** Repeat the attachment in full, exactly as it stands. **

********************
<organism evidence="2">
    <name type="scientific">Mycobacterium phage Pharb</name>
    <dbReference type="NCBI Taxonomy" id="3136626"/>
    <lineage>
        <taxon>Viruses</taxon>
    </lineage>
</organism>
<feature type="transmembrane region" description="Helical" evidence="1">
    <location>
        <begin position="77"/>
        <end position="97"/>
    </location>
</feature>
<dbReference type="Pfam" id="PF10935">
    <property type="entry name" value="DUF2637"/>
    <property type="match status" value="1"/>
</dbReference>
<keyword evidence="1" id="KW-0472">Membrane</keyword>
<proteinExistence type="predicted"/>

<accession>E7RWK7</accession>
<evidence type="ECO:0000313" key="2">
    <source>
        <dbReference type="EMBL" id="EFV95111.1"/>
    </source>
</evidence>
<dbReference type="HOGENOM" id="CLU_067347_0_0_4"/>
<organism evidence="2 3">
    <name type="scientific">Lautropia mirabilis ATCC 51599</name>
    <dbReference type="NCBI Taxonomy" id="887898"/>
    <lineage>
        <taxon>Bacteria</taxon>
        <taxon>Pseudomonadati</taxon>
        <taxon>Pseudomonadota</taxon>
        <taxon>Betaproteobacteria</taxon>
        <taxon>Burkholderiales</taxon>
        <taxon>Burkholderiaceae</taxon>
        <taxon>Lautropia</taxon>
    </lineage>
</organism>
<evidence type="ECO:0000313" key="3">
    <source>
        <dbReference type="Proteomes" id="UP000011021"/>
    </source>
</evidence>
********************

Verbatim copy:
<organism evidence="2">
    <name type="scientific">Mycobacterium phage Pharb</name>
    <dbReference type="NCBI Taxonomy" id="3136626"/>
    <lineage>
        <taxon>Viruses</taxon>
    </lineage>
</organism>
<feature type="transmembrane region" description="Helical" evidence="1">
    <location>
        <begin position="77"/>
        <end position="97"/>
    </location>
</feature>
<dbReference type="Pfam" id="PF10935">
    <property type="entry name" value="DUF2637"/>
    <property type="match status" value="1"/>
</dbReference>
<keyword evidence="1" id="KW-0472">Membrane</keyword>
<proteinExistence type="predicted"/>

<accession>E7RWK7</accession>
<evidence type="ECO:0000313" key="2">
    <source>
        <dbReference type="EMBL" id="EFV95111.1"/>
    </source>
</evidence>
<dbReference type="HOGENOM" id="CLU_067347_0_0_4"/>
<organism evidence="2 3">
    <name type="scientific">Lautropia mirabilis ATCC 51599</name>
    <dbReference type="NCBI Taxonomy" id="887898"/>
    <lineage>
        <taxon>Bacteria</taxon>
        <taxon>Pseudomonadati</taxon>
        <taxon>Pseudomonadota</taxon>
        <taxon>Betaproteobacteria</taxon>
        <taxon>Burkholderiales</taxon>
        <taxon>Burkholderiaceae</taxon>
        <taxon>Lautropia</taxon>
    </lineage>
</organism>
<evidence type="ECO:0000313" key="3">
    <source>
        <dbReference type="Proteomes" id="UP000011021"/>
    </source>
</evidence>